SHARM EL-SHEIKH, Egypt (AP) — She has pedaled thousands of miles from Sweden to Egypt’s Red Sea resort of Sharm el-Sheikh to deliver a simple message: Stop climate change.
The trip took 72-year-old activist Dorothee Hildebrandt and her pink e-bike — which she fondly calls Miss Piggy, after the temperamental character from The Muppet Show — more than four months. She crisscrossed Europe and the Middle East until she arrived in Sharm el-Sheikh, at the southern tip of the Sinai Peninsula.
Her mission is to raise awareness and urge world leaders gathered at the annual U.N. climate conference known as COP27 to take concrete steps to stop climate change, she said. Greenhouse gas emissions continue to rise and scientists say the amount of heat-trapping gases needs to be almost halved by 2030, to meet temperature-limiting goals of the Paris climate accord of 2015.
Since her arrival a week ago, Hildebrandt and her e-bike have become a fixture at the summit. From a friend’s place where she is staying, some 15 kilometers (9 miles) from the conference center, she bikes to the COP27 venue every day, meeting other activists and attending events. Many are keen to take photos with her around the conference venue.
“They really have to stop climate change,” Hildebrandt says of the world leaders. “Even if it is uncomfortable.”
“It was uncomfortable for me … this long ride,” she told The Associated Press. But she wanted to show that if there’s a will, “you can do it,” she said.
Past climate talks have traditionally seen very large protests at the end of the first week of the two-week summit, often drawing thousands. This year has been mostly muted, with sporadic and small demonstrations during the first week. Activists have blamed the high cost of travel, accommodation and restrictions in the isolated Egyptian city for limiting the numbers of demonstrators.
The largest demonstration so far was on Saturday, a day after U.S. President Joe Biden made his stop at the summit. Hundreds of protesters chanted, sang, and danced in an area not far from where the negotiations were taking place amid tight security.
Born in the town of Kassel in central Germany, Hildebrandt says she got her first bicycle at the age of 10 and never stopped pedaling. In 1978 she moved to Sweden to marry her ex-husband.
She retired in 2015. Her activism and biking, which she documents on social media, is for the children and further generations of the world, she says. A sign on her bike reads, “Biking for Future and Peace.”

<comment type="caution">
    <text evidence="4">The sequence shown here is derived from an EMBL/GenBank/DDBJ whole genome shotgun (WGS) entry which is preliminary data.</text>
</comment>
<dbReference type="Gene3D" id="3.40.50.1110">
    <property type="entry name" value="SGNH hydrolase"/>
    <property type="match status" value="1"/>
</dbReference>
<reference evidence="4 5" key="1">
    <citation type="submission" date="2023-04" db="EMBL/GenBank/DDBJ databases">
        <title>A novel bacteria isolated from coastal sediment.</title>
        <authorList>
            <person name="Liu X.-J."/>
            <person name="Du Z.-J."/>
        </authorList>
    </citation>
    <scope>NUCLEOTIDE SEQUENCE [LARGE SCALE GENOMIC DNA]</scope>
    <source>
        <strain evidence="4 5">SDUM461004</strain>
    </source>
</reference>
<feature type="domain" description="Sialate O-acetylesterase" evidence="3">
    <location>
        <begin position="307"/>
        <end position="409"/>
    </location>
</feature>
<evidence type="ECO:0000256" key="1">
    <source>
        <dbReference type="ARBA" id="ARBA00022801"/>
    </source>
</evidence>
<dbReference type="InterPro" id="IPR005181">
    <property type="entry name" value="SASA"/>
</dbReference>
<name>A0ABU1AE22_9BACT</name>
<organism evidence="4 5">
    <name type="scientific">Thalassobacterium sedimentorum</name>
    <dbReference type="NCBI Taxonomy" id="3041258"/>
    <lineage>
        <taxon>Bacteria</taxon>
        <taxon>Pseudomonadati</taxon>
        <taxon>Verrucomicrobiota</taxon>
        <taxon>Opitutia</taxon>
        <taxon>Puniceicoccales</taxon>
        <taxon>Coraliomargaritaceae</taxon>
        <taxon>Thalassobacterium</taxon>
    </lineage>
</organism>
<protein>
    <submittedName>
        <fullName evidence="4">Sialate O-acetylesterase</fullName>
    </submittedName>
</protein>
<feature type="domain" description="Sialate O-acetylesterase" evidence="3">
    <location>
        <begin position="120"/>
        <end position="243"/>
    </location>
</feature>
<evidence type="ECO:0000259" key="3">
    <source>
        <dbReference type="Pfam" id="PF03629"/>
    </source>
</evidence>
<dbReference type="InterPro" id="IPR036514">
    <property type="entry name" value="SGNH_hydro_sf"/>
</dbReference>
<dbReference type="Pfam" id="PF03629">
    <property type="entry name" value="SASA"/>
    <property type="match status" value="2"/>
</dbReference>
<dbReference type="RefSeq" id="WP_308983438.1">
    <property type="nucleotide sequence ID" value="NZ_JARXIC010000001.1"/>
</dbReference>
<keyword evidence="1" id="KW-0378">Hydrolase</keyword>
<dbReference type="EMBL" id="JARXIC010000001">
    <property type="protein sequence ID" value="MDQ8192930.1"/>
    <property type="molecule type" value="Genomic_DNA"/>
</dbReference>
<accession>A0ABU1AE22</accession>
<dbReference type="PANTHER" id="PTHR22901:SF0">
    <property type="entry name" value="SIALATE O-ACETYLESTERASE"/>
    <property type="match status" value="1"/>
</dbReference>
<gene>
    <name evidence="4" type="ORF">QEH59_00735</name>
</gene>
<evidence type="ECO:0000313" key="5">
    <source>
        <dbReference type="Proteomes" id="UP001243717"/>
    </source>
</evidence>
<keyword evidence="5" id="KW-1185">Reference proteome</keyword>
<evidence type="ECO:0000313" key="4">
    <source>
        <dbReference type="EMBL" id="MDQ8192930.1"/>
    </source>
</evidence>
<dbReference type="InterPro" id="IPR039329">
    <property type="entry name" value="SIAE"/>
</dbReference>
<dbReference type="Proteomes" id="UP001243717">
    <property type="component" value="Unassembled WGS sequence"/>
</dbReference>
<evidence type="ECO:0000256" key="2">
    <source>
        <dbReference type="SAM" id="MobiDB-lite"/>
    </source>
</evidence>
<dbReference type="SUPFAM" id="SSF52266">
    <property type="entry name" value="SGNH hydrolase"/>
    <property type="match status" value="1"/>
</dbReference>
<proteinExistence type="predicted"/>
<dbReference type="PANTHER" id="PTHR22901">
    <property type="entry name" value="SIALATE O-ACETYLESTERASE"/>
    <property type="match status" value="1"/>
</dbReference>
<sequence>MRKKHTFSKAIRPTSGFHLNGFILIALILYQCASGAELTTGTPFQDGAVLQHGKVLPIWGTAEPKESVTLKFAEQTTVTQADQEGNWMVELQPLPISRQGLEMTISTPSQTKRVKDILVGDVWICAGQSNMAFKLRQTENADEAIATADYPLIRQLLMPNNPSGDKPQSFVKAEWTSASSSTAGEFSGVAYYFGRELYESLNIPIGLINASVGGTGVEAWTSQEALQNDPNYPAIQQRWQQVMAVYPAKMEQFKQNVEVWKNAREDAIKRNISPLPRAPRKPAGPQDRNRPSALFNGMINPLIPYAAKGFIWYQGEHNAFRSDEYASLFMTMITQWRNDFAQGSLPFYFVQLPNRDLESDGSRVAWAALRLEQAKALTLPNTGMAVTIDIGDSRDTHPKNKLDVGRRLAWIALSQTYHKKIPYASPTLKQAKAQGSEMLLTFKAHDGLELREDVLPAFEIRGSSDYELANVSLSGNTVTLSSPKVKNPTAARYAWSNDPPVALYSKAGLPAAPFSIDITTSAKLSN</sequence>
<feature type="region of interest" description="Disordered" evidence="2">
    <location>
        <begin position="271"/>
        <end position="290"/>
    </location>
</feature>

In her hometown of Katrineholm, 150 kilometers (93 miles) southwest of Stockholm, the Swedish capital, she founded “GrandmasForFuture – Katrineholm” in the town. The group focuses on raising awareness on climate change among other things.
Hildebrandt says she also wants Western industrialized nations to pay for the destruction they have caused so far — an issue called loss and damage, about reparations from big polluters to the global south that have been hurt the most.
Unhappy with results from the previous climate conference, COP26 in Glasgow, Scotland, she saw her chance in Sharm el-Sheikh.
Starting out on July 1, Hildebrandt cycled through 17 countries, covering 8,228 kilometers (5,112 miles), averaging about 80 kilometers (49 miles) a day. Her Facebook posts got thousands of views and she says she received positive feedback both from followers and people she met along the way.
In the Turkish coastal city of Antalya, her bike broke down. A cyclist, who works in tourism in the city, took Hildebrandt and her bike to a mechanic for repairs, and she was able to continue on.
And in Lebanon, she took taxies from the port city of Tripoli to Beirut for her safety. She then had a mandatory guide with a vehicle and a driver to travel to the Jordanian border through Syria.
“I could have used my bike throughout Syria, but the costs would have been too high for me,” she said.
Even in Sinai, local authorities barred her from cycling from the port of Nuweiba to Sharm el-Sheikh, apparently for her safety, she said.
Still, she is confident she has gotten her message across.
On Thursday, she was invited to cycle with Egyptian President Abdel-Fattah el-Sissi, an avid cyclist. She asked the president about the lack of large protests, compared to previous summits. She said el-Sissi said protests are not barred in Egypt.
“Everyone is allowed to demonstrate everywhere in Cairo and Sharm el-Sheikh” he told her, Hildebrandt says.
COP27 has turned a spotlight on a yearslong crackdown on dissent in Egypt, where most public protests are effectively banned by authorities.
After the summit ends Nov. 18, Hildebrandt will bike to Cairo, then on to the Mediterranean city of Alexandria before going to Israel’s port of Haifa and from there, on to Greece.
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